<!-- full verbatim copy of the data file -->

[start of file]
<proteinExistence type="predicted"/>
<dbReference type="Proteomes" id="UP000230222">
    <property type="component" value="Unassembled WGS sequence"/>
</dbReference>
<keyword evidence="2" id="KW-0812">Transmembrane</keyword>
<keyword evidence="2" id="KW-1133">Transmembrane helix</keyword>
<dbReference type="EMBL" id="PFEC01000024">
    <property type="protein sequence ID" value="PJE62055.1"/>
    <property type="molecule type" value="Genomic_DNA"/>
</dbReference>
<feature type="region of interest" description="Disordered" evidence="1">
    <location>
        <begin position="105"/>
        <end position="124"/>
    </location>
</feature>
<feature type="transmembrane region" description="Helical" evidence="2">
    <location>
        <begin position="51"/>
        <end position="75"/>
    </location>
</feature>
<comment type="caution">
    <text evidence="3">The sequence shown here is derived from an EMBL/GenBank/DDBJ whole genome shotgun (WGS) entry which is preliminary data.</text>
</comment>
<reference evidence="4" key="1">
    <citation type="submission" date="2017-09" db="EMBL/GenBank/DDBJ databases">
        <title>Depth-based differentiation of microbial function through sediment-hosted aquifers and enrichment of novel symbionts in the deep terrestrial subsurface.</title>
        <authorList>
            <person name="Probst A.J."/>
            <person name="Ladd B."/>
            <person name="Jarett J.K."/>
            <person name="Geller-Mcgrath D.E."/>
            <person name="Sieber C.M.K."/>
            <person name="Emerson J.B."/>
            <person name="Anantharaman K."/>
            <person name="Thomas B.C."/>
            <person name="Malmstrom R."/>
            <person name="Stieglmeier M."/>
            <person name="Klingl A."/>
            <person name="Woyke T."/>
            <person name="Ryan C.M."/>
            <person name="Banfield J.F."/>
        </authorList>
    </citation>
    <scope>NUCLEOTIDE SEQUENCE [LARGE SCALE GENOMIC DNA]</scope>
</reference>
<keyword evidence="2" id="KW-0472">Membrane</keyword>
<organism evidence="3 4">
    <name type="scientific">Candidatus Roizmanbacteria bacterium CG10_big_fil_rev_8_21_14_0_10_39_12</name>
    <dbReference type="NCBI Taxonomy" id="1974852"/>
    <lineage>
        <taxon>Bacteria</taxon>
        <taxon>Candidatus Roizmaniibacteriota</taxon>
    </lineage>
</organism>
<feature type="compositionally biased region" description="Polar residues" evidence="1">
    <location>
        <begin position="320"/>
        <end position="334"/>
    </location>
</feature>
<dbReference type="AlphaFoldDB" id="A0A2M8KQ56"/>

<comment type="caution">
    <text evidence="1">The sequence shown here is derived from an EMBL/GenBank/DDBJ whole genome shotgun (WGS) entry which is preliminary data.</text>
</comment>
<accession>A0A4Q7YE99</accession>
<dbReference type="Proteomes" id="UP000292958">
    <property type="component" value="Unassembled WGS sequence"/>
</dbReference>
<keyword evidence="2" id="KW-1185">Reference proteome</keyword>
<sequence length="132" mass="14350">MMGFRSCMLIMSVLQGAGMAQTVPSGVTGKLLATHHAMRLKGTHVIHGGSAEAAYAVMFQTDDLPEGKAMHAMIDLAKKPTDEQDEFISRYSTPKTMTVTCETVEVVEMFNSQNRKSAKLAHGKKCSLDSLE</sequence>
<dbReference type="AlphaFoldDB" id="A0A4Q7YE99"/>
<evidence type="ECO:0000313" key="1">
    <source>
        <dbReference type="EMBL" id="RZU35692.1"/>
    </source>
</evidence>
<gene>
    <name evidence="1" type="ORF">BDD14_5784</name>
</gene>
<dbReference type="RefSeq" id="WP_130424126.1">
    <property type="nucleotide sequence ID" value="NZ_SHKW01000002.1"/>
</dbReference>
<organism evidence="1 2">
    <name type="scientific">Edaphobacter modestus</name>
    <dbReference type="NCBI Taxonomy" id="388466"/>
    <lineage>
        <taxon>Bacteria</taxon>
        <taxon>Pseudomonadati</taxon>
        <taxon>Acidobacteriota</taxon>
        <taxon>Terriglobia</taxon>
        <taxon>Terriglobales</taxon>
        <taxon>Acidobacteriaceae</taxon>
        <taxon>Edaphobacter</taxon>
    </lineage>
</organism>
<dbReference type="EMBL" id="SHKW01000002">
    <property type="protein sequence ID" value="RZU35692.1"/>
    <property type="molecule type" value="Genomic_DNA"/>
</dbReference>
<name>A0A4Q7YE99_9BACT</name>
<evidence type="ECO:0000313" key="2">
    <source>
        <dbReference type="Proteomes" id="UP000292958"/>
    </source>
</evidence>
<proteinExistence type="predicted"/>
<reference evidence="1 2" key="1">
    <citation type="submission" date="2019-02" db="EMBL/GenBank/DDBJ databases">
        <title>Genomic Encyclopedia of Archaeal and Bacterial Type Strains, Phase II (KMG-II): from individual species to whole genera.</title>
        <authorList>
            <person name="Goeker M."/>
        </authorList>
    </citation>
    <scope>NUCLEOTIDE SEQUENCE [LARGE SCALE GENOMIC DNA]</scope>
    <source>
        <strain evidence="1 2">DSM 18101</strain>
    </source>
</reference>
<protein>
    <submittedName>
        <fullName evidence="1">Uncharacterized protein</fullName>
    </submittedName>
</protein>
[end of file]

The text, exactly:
<proteinExistence type="predicted"/>
<dbReference type="Proteomes" id="UP000230222">
    <property type="component" value="Unassembled WGS sequence"/>
</dbReference>
<keyword evidence="2" id="KW-0812">Transmembrane</keyword>
<keyword evidence="2" id="KW-1133">Transmembrane helix</keyword>
<dbReference type="EMBL" id="PFEC01000024">
    <property type="protein sequence ID" value="PJE62055.1"/>
    <property type="molecule type" value="Genomic_DNA"/>
</dbReference>
<feature type="region of interest" description="Disordered" evidence="1">
    <location>
        <begin position="105"/>
        <end position="124"/>
    </location>
</feature>
<feature type="transmembrane region" description="Helical" evidence="2">
    <location>
        <begin position="51"/>
        <end position="75"/>
    </location>
</feature>
<comment type="caution">
    <text evidence="3">The sequence shown here is derived from an EMBL/GenBank/DDBJ whole genome shotgun (WGS) entry which is preliminary data.</text>
</comment>
<reference evidence="4" key="1">
    <citation type="submission" date="2017-09" db="EMBL/GenBank/DDBJ databases">
        <title>Depth-based differentiation of microbial function through sediment-hosted aquifers and enrichment of novel symbionts in the deep terrestrial subsurface.</title>
        <authorList>
            <person name="Probst A.J."/>
            <person name="Ladd B."/>
            <person name="Jarett J.K."/>
            <person name="Geller-Mcgrath D.E."/>
            <person name="Sieber C.M.K."/>
            <person name="Emerson J.B."/>
            <person name="Anantharaman K."/>
            <person name="Thomas B.C."/>
            <person name="Malmstrom R."/>
            <person name="Stieglmeier M."/>
            <person name="Klingl A."/>
            <person name="Woyke T."/>
            <person name="Ryan C.M."/>
            <person name="Banfield J.F."/>
        </authorList>
    </citation>
    <scope>NUCLEOTIDE SEQUENCE [LARGE SCALE GENOMIC DNA]</scope>
</reference>
<keyword evidence="2" id="KW-0472">Membrane</keyword>
<organism evidence="3 4">
    <name type="scientific">Candidatus Roizmanbacteria bacterium CG10_big_fil_rev_8_21_14_0_10_39_12</name>
    <dbReference type="NCBI Taxonomy" id="1974852"/>
    <lineage>
        <taxon>Bacteria</taxon>
        <taxon>Candidatus Roizmaniibacteriota</taxon>
    </lineage>
</organism>
<feature type="compositionally biased region" description="Polar residues" evidence="1">
    <location>
        <begin position="320"/>
        <end position="334"/>
    </location>
</feature>
<dbReference type="AlphaFoldDB" id="A0A2M8KQ56"/>

<comment type="caution">
    <text evidence="1">The sequence shown here is derived from an EMBL/GenBank/DDBJ whole genome shotgun (WGS) entry which is preliminary data.</text>
</comment>
<accession>A0A4Q7YE99</accession>
<dbReference type="Proteomes" id="UP000292958">
    <property type="component" value="Unassembled WGS sequence"/>
</dbReference>
<keyword evidence="2" id="KW-1185">Reference proteome</keyword>
<sequence length="132" mass="14350">MMGFRSCMLIMSVLQGAGMAQTVPSGVTGKLLATHHAMRLKGTHVIHGGSAEAAYAVMFQTDDLPEGKAMHAMIDLAKKPTDEQDEFISRYSTPKTMTVTCETVEVVEMFNSQNRKSAKLAHGKKCSLDSLE</sequence>
<dbReference type="AlphaFoldDB" id="A0A4Q7YE99"/>
<evidence type="ECO:0000313" key="1">
    <source>
        <dbReference type="EMBL" id="RZU35692.1"/>
    </source>
</evidence>
<gene>
    <name evidence="1" type="ORF">BDD14_5784</name>
</gene>
<dbReference type="RefSeq" id="WP_130424126.1">
    <property type="nucleotide sequence ID" value="NZ_SHKW01000002.1"/>
</dbReference>
<organism evidence="1 2">
    <name type="scientific">Edaphobacter modestus</name>
    <dbReference type="NCBI Taxonomy" id="388466"/>
    <lineage>
        <taxon>Bacteria</taxon>
        <taxon>Pseudomonadati</taxon>
        <taxon>Acidobacteriota</taxon>
        <taxon>Terriglobia</taxon>
        <taxon>Terriglobales</taxon>
        <taxon>Acidobacteriaceae</taxon>
        <taxon>Edaphobacter</taxon>
    </lineage>
</organism>
<dbReference type="EMBL" id="SHKW01000002">
    <property type="protein sequence ID" value="RZU35692.1"/>
    <property type="molecule type" value="Genomic_DNA"/>
</dbReference>
<name>A0A4Q7YE99_9BACT</name>
<evidence type="ECO:0000313" key="2">
    <source>
        <dbReference type="Proteomes" id="UP000292958"/>
    </source>
</evidence>
<proteinExistence type="predicted"/>
<reference evidence="1 2" key="1">
    <citation type="submission" date="2019-02" db="EMBL/GenBank/DDBJ databases">
        <title>Genomic Encyclopedia of Archaeal and Bacterial Type Strains, Phase II (KMG-II): from individual species to whole genera.</title>
        <authorList>
            <person name="Goeker M."/>
        </authorList>
    </citation>
    <scope>NUCLEOTIDE SEQUENCE [LARGE SCALE GENOMIC DNA]</scope>
    <source>
        <strain evidence="1 2">DSM 18101</strain>
    </source>
</reference>
<protein>
    <submittedName>
        <fullName evidence="1">Uncharacterized protein</fullName>
    </submittedName>
</protein>